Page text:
A few months ago, Bellona opened the first charging station in Murmansk, an EVlink Parking AC-722 kW, w type 2 RFID located at the Park Inn hotel. For that, the environmental organization got the Russian Ministry of Energy’s prestigious ENES award for 2017.

“A gift to Murmansk in Russia’s Year of Ecology,” Nils Bøhmer says. Bellona has over many years promoted environmentally friendly energy solutions and electric cars in both Norway and Russia. The organization was the first to drive an electric car in Oslo back in 1987.

By October, more than 140,000 battery cars are on the roads in Norway, not bad for a country with slightly more than five million inhabitants. Transition to electric vehicles continues. The government aims at a 2025 goal when petrol cars will no longer be sold in the country.

«Infrastructure such as charging stations is of key importance to motive more local car owners to choose environmental solutions,» Nils Bøhmer argues.

Corridor of fast chargers

Today, there are some four or five Tesla cars in Murmansk, but with no public available fast charger stations in Kirkenes, not even those cars can make a return drive across the border in one day.

Nils Bøhmer could not elaborate on the timeframe for getting what he calls a “corridor of fast chargers” along the road between Murmansk and Norway up and running. “We will have preliminary talks on the time schedule in Murmansk this week. There are numerous technical and practical issues to be solved, but we believe it can be done pretty fast,” he says.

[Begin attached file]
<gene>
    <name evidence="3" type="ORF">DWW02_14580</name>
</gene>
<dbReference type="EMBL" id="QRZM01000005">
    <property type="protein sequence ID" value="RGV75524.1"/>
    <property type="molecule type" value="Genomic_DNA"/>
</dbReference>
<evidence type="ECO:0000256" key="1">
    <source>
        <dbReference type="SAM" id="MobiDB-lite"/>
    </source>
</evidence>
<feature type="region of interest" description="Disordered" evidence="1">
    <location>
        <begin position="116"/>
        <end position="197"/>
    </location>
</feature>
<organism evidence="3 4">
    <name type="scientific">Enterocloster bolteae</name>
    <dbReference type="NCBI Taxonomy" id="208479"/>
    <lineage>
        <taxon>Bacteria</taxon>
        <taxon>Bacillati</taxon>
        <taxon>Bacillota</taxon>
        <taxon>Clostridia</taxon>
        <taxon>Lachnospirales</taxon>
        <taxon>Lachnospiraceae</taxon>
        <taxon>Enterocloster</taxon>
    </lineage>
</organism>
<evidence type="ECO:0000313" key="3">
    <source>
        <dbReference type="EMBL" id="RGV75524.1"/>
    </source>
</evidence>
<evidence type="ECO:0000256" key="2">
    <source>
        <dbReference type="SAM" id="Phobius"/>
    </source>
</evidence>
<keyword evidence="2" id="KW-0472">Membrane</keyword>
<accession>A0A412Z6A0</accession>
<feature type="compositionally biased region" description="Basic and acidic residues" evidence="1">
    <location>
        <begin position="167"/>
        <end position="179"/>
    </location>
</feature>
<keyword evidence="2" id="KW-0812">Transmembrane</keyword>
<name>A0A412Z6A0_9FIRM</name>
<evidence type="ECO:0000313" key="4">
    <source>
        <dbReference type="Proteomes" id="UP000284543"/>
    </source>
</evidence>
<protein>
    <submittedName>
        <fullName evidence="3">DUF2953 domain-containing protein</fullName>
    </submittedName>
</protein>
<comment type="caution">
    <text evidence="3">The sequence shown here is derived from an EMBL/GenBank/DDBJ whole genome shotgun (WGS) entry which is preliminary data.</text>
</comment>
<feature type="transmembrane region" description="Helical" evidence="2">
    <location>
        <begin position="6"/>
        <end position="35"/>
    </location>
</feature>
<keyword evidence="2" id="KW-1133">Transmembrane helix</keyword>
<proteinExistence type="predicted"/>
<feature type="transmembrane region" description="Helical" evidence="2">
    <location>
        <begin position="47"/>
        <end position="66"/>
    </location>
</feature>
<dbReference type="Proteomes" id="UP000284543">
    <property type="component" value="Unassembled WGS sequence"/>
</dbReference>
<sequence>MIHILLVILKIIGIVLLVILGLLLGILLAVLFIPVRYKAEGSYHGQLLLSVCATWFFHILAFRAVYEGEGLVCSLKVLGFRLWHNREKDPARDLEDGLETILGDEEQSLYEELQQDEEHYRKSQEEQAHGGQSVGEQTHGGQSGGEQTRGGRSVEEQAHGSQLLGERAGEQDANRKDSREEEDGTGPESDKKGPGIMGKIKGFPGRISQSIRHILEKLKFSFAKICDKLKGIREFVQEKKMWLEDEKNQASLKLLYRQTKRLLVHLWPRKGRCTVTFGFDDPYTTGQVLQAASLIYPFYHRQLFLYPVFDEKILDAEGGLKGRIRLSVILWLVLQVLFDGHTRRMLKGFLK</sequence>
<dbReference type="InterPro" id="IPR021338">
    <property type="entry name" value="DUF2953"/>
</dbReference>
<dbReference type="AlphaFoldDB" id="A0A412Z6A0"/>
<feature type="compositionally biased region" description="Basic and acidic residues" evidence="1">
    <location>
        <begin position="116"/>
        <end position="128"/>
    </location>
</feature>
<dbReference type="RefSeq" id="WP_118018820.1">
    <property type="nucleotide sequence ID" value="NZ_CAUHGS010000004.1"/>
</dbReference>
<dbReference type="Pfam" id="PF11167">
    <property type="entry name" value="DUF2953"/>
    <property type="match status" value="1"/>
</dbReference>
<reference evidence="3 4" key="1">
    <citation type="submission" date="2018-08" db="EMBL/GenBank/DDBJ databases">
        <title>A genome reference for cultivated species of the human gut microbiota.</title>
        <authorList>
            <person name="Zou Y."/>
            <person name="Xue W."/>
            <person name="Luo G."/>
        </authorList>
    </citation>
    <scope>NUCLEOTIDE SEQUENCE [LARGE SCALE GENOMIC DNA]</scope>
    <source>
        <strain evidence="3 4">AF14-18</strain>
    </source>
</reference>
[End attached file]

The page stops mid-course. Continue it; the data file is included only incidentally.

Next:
Kirkenes and Inari
Here in Inari, Finland has the northernmost fast charger for electric cars. (Thomas Nilsen/The Independent Barents Observer)

In Kirkenes, where municipal authorities have failed to put up a fast charger, the local business incubator Tivoli North is looking into different options. Finn Helge Lunde with Tivoli North says to the Barents Observer that Kirkenes will be the missing link now as the Russian side gets more fast chargers.

“The next fast charger on the road is in Inari, northern Finland. If we can get one or two here in Kirkenes, it will be possible for more electric cars to drive the three-land corridor from Murmansk, via Norway to Finland,” he explains. Later this week, Finn Helge Lunde will have a meeting with a local power company and discuss possible solutions.

Related stories from around the North:

Canada: Who really built Canada’s first highway to the Arctic Ocean?, blog by Mia Bennett

Finland: Sámi concerned about Arctic railway plans, Yle News

Norway: Norway positive to Finland’s Arctic railway plan, The Independent Barents Observer

Russia: New national park on Russia’s border to Norway and Finland, The Independent Barents Observer

Sweden: First building moved as northern Sweden town is relocated, Radio Sweden

United-StatesBill allowing road through wildlife refuge in Alaska passes U.S. House, Alaska Dispatch News

Thomas Nilsen, The Independent Barents Observer

For more news from the Barents region visit The Independent Barents Observer.